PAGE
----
Macular Degeneration

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macular degeneration

Macular degeneration is caused by deterioration of the macula. When the cells of the macula deteriorate, images are not received correctly.

In its early stages, macular degeneration does not affect vision, but as it progresses, one may notice visual symptoms like wavy or blurred vision. As the condition worsens, central vision may be completely lost. However, peripheral vision is not affected.

Macular degeneration is a painless but progressive eye condition that causes loss of central vision, usually in both eyes. Thus, regular eye exams are important as the earlier MD is detected, the better the visual outcome.

Two Types of Macular Degeneration: Dry and Wet
  • Dry Macular Degeneration is characterised by accumulation of debris under the retina called drusen. Overtime, this accumulation could lead to scarring or thinning of the retina. Dry MD is the most common type of MD, develops more slowly, is less severe, with no associated leakage. But it can progress to wet macular degeneration.
  • Posterior blepharitis – linked to dysfunction of Meibomian glands within the eyelids that secrete oils to help lubricate the eye.

    Wet macular degeneration happens when abnormal and leaky blood vessels begin to grow into the retina and cause swelling or bleeding into the retina. As fluid is leaked, wet MD may cause gradual or sudden loss of vision. Wet MD may develop in patients with the dry form of MD. Wet MD is less common, develops rapidly, and is more severe.

Signs and Symptoms You May Have Macular Degeneration Include…

  • Difficulty reading
  • Difficulty distinguishing faces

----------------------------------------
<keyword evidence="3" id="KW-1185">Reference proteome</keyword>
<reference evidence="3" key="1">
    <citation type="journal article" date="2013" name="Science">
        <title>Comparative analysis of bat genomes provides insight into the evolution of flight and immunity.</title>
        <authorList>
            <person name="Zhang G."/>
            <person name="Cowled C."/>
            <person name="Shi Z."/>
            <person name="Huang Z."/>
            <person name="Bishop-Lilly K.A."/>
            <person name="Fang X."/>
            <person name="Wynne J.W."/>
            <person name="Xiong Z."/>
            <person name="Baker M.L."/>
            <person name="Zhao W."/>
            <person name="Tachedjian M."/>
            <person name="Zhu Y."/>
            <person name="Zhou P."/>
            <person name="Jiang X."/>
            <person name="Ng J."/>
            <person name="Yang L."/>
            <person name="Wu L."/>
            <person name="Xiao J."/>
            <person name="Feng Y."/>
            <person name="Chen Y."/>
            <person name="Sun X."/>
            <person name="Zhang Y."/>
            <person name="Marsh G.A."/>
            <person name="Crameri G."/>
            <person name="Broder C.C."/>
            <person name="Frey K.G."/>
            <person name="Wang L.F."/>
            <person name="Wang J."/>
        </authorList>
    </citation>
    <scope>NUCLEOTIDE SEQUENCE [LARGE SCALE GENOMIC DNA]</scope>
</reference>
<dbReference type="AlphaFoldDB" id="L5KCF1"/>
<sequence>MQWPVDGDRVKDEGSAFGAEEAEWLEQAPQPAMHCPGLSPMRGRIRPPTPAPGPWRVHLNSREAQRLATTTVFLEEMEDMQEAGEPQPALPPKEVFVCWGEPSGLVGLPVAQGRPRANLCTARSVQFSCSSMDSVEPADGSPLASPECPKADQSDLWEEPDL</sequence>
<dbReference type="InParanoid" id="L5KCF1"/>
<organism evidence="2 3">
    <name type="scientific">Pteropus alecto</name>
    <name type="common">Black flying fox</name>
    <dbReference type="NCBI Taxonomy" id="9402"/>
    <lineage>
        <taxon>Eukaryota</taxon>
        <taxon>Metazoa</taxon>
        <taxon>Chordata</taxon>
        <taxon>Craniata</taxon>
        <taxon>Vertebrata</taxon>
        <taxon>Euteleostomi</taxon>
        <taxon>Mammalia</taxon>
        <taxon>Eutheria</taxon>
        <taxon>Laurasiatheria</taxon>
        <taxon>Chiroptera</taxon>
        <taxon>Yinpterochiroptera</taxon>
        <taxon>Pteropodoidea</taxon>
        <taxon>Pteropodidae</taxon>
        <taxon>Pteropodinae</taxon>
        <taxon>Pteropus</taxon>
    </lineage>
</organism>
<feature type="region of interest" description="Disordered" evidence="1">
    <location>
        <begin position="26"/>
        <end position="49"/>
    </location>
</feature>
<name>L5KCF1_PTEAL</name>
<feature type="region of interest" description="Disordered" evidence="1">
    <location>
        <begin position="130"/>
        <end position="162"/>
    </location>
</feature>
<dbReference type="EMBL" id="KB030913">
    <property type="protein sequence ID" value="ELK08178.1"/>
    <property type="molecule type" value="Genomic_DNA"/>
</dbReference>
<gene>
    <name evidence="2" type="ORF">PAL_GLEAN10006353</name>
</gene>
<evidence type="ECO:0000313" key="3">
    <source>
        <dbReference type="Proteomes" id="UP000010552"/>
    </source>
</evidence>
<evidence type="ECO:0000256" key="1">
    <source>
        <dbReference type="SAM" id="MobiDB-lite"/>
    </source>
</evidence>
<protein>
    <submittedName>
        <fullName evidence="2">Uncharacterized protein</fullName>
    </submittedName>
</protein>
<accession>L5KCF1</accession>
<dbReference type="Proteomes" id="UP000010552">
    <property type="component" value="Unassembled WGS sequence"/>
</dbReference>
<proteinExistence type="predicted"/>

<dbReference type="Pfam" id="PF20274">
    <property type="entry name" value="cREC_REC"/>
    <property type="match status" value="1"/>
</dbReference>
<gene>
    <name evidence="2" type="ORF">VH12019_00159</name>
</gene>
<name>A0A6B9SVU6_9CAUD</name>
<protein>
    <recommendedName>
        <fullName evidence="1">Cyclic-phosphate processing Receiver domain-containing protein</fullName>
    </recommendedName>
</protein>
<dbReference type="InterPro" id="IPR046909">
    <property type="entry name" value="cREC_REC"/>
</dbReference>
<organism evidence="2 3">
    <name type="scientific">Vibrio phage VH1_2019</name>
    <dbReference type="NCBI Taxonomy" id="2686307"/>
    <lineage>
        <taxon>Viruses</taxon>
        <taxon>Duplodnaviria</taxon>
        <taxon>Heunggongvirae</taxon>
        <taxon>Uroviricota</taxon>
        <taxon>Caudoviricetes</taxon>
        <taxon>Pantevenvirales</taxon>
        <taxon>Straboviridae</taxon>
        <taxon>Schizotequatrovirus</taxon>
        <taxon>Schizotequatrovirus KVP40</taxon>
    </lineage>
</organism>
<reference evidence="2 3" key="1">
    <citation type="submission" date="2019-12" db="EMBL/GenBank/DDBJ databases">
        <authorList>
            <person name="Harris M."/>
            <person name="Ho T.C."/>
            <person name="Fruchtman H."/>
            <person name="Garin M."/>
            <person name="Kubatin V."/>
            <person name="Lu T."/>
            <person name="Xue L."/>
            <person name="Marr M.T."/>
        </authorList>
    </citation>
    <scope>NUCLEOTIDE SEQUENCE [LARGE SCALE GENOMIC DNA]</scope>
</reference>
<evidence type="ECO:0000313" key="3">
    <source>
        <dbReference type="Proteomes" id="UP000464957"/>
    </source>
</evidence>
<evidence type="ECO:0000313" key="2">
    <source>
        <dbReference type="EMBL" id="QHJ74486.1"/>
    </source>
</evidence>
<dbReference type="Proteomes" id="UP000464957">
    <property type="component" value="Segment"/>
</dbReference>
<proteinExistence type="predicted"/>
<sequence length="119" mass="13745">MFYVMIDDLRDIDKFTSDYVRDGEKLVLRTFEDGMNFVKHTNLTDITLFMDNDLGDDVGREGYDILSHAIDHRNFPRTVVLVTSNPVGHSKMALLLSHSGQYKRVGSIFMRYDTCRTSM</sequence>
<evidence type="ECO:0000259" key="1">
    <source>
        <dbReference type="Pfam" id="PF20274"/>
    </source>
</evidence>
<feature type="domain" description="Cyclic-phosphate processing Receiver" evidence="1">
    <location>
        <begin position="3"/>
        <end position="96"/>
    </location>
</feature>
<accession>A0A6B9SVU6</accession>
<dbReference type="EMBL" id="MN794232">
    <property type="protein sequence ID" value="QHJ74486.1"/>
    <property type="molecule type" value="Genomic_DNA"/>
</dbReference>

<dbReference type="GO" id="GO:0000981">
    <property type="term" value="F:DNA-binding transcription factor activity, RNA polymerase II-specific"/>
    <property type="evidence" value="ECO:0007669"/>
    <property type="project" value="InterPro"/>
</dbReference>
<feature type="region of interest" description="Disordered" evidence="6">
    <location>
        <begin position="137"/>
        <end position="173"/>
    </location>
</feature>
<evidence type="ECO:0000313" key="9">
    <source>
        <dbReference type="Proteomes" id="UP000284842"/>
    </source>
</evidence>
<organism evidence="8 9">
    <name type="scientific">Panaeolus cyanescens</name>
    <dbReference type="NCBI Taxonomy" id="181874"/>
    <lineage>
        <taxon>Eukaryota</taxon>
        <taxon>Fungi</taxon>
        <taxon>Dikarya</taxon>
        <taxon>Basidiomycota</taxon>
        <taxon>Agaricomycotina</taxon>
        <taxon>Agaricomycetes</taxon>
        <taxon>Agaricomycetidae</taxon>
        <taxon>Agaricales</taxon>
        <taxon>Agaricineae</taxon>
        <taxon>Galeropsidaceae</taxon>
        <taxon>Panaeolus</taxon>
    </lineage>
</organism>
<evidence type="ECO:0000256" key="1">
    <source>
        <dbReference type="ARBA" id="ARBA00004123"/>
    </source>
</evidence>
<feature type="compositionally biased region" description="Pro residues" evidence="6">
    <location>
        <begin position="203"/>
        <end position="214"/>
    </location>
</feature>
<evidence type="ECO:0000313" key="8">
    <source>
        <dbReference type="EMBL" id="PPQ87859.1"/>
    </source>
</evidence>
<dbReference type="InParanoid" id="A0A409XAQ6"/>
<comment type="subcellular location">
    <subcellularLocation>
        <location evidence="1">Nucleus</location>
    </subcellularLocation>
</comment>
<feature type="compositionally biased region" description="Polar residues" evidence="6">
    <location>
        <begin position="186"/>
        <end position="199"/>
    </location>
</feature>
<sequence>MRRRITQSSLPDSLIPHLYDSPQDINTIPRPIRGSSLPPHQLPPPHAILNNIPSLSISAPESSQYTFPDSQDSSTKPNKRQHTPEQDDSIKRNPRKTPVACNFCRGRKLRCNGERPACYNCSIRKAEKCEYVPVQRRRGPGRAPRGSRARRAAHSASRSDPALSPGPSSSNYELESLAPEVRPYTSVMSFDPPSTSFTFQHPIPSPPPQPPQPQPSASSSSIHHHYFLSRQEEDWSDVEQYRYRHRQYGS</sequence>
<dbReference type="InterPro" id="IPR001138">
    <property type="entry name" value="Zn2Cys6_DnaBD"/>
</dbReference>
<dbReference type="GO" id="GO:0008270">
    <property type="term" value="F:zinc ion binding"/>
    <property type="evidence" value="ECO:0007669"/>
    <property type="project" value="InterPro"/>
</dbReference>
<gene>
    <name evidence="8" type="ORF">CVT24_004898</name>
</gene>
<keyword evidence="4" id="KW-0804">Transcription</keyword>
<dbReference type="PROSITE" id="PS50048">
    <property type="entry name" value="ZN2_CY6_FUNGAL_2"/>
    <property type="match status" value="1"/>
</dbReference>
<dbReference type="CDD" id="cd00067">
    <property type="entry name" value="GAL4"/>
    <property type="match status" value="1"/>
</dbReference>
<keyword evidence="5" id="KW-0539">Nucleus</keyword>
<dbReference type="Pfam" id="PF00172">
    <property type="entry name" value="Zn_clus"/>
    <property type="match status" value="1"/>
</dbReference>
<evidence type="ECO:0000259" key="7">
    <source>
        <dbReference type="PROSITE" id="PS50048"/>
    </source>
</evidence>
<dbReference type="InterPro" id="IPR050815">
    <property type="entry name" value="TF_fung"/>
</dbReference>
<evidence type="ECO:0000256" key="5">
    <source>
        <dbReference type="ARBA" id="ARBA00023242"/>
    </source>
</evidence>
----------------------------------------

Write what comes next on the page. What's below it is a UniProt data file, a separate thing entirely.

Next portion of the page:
• A sudden drop in your vision. You will need to see your optometrist immediately if this develops.
  • Distortions of the appearance of straight lines where they look wavy or bent
  • Dark patches or empty spaces in the centre of your vision

Why Should You Be Concerned?

If you have clogged up Meibomian glands, this may not only cause dry eyes but may also create a favourable environment for bacteria to grow. Both dry eyes and blepharitis can be very irritating if no intervention is given.

When bacteria in your eyelids become excessive or when your eyelid area reacts poorly to their presence, this may cause an eyelid infection that may lead to further eye infections like conjunctivitis or pink eye.

Over time, bacteria in the eyelids multiply and create a structure called a biofilm, a toxic environment kind of like the plaque that forms on your teeth. Parasitic eyelash mites called Demodex feed on the biofilm and multiply, making the eyelid inflammation worse.

Blepharitis seldom disappears completely. Even with successful treatment, blepharitis may recur. That’s why it is important that an experienced eyecare professional is involved in the management of your blepharitis.

How Can We Help?

Comprehensive Eye Test

Our optometrists may determine if you have blepharitis through a comprehensive eye test which includes checking your eyelid structure, skin texture and eyelash appearance, with special emphasis on the eyelids and front surface of your eyeball.

Meibomian Gland Function Check

Our optometrists will thoroughly evaluate your eyelid margins, the base of your eyelashes and Meibomian gland openings to check for clogged glands under bright light with magnification.

Discussion on Health and Lifestyle

Our optometrists will sit down with you to talk about health history to see whether there are general health problems that may be contributing to your eye problem, as well as habits that may have helped cause your blepharitis.

Treatment and Management

Some blepharitis cases may require more complex treatment plans. Our optometrists will talk with your about the best treatment for your unique case and may refer you to an eye doctor if needed and closely work with them to successfully manage your blepharitis.

Are your eyelids crusty, flaky, inflamed and you’re suspecting blepharitis? Book in today for a professional assessment.